This case demonstrates CIN II or moderate dyplasia with immature atypical cells involving the lower 2/3 of the epithelium. There is maturation (albeit abnormal maturation) at the superficial layers. Note the disordered syncytial growth of cells with indistinct cell borders and crowding at the parabasal layers.
Partial extension into an endocervical gland is demonstrated here. Glandular involvement is uncommon in CIN I, but quite common in CIN II or CIN III.
More extensive involvement of an endocervical gland is seen in this image. The outline of the normal gland is largely retained. Extension of dysplastic epithelium into a gland may be mistaken for invasion, however, the smooth rounded border and lack of desmoplasia are diagnostic clues for glandular involvement rather than true invasion.
Another example of a fairly straight-forward moderate dysplasia is seen here with some glandular extension
A different case of CIN II/CIN III is seen here. Atypia extends throughout all layers of the epithelium with only the slightest hint of maturation toward the superficial layers. Koilocytic change is appreciated at the top layers (small perinuclear halos and raisinoid nuclei). Note the mitotic figure in the mid portion of the epithelium. In CIN II, mitoses is largely confined to the lower two-thirds of the epithelium, whereas in CIN III, mitoses can occur at all levels. A thin layer of abnormal parakeratosis is seen at the superfical surface -- also a common finding in severe dysplasia.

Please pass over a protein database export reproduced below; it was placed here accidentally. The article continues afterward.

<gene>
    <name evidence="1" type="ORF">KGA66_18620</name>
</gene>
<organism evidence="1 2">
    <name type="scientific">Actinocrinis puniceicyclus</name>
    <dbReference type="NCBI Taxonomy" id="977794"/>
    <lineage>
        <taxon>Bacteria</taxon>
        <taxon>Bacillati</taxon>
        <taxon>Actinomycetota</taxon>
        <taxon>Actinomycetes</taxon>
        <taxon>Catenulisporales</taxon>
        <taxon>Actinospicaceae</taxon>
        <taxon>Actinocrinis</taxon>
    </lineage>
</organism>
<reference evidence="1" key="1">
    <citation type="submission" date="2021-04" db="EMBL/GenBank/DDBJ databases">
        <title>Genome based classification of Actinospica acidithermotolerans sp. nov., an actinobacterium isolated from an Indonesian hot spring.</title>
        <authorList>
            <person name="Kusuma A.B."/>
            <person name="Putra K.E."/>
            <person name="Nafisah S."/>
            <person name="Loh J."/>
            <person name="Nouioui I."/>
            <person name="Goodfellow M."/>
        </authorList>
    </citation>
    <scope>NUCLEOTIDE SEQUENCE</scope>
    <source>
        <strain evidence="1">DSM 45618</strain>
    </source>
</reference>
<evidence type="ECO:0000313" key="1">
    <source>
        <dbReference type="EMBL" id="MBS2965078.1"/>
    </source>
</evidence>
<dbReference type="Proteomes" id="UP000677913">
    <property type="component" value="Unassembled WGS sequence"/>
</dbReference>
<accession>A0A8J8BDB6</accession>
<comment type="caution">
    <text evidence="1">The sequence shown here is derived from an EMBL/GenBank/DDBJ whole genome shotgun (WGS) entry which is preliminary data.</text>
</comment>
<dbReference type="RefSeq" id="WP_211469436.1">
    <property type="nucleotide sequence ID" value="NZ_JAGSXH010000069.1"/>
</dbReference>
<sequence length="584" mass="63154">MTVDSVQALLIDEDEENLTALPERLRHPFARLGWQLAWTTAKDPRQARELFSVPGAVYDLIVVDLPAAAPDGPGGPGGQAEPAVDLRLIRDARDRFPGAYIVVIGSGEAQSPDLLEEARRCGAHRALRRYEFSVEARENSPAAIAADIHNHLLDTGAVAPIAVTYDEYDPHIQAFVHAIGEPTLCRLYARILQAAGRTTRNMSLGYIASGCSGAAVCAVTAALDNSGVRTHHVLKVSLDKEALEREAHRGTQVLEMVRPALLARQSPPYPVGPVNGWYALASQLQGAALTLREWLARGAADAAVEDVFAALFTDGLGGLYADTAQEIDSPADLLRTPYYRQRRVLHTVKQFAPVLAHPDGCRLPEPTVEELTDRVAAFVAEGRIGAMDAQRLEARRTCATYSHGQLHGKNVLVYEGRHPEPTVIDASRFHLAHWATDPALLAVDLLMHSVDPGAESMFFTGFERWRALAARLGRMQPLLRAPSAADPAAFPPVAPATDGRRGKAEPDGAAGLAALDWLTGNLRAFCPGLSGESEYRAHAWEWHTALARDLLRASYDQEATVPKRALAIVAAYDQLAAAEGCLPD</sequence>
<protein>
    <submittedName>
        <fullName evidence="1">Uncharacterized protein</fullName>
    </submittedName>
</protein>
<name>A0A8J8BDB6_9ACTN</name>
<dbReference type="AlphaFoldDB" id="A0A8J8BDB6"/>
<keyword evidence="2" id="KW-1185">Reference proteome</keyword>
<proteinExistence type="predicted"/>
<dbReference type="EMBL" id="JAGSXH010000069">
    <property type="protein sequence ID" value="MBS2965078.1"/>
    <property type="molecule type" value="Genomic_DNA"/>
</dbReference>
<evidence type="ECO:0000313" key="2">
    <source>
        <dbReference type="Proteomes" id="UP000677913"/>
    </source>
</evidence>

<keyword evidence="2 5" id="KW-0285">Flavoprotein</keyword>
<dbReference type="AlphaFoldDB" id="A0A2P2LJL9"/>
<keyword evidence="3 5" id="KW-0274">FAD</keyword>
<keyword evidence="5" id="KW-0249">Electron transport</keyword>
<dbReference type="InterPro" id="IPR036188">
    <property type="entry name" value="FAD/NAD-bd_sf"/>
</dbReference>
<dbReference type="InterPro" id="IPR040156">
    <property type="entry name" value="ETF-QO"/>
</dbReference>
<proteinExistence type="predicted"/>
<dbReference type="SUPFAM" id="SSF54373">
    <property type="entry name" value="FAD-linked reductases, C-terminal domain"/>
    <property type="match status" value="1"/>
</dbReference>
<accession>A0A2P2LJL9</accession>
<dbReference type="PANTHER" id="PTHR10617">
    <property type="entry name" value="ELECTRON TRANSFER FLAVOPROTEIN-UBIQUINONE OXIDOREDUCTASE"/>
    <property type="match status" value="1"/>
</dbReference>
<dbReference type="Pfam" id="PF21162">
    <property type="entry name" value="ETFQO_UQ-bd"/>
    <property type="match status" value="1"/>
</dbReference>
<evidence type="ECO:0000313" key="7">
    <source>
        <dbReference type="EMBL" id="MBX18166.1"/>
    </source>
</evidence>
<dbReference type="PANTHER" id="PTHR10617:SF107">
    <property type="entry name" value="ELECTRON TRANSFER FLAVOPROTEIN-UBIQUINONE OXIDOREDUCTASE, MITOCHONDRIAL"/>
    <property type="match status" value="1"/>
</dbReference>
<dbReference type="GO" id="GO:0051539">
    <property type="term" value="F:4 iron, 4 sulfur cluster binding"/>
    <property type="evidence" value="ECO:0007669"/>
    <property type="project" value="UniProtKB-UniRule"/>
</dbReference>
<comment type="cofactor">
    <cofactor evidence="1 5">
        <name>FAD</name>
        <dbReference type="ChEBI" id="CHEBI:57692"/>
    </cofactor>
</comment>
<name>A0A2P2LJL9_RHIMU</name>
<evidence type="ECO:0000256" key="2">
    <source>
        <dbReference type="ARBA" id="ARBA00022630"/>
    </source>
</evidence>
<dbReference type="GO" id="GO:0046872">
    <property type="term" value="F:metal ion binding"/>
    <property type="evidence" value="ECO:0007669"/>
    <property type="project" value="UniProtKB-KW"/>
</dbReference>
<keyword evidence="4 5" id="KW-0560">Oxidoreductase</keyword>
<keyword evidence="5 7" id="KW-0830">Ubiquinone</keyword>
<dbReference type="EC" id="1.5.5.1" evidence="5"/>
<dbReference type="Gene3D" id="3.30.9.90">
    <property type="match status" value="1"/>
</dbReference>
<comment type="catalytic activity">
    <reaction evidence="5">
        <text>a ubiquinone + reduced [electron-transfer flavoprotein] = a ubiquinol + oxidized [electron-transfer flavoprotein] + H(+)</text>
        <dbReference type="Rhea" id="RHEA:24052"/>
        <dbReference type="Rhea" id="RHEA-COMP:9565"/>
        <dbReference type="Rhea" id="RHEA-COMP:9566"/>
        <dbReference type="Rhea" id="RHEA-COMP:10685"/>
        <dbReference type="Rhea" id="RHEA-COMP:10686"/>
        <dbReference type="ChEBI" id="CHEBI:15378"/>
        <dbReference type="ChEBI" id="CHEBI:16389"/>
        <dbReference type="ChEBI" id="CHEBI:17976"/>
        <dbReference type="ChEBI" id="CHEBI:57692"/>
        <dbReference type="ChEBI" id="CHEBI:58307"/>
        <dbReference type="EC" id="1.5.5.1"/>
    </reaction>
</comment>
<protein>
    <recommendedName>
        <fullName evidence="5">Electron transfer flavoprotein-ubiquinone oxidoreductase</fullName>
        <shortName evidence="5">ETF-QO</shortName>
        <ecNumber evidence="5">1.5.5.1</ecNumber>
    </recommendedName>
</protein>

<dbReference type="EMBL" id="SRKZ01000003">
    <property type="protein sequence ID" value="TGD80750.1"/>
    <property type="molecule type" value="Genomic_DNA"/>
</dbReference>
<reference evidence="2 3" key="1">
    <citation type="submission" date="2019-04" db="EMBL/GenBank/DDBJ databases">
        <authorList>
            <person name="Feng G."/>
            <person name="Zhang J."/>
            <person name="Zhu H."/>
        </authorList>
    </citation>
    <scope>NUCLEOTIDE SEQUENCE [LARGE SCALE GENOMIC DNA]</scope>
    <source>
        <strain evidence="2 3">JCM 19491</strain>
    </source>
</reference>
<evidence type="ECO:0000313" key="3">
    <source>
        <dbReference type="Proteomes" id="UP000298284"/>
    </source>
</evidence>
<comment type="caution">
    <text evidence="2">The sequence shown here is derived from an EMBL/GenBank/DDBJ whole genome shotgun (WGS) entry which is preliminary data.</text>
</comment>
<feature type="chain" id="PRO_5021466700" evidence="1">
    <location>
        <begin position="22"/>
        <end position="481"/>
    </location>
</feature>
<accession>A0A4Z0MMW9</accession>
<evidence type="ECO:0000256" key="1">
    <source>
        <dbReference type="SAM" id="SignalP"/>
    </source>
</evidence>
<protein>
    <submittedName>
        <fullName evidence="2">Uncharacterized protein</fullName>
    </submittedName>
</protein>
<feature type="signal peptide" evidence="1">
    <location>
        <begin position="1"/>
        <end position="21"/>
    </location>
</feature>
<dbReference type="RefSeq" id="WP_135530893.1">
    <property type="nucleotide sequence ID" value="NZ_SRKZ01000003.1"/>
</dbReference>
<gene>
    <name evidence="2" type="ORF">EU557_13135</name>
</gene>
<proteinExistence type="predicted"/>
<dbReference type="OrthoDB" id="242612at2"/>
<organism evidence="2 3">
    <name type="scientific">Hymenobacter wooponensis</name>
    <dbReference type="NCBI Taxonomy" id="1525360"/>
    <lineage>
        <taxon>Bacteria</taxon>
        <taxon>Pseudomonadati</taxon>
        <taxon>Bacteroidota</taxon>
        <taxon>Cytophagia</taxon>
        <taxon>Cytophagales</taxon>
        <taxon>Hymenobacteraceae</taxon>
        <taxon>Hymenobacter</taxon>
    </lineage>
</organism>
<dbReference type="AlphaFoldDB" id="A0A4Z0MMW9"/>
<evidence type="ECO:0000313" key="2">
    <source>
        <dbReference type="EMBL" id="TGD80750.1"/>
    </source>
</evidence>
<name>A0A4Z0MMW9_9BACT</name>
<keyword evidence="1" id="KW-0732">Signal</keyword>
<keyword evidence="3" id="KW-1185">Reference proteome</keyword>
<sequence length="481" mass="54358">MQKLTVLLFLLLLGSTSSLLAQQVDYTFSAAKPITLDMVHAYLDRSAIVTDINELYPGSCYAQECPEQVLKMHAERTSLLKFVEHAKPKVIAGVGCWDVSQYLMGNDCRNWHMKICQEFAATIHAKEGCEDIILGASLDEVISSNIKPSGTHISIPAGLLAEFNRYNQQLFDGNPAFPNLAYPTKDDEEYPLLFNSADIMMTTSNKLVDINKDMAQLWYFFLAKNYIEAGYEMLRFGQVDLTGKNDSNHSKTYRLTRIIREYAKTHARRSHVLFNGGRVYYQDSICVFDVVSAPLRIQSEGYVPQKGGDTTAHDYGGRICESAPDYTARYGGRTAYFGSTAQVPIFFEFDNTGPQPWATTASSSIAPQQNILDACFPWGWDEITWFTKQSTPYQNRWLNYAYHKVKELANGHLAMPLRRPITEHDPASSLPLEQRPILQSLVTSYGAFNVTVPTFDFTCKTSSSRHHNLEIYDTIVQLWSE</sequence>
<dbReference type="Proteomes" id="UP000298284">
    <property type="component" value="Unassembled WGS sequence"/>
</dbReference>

This image clearly demonstrates all the features of severe dyplasia or CIN III. There is no maturation whatsoever at the superficial layer. The nuclei are immature, hyperchromatic and pleomorphic. There is disarray at all levels and a mitotic figure is seen at the top right.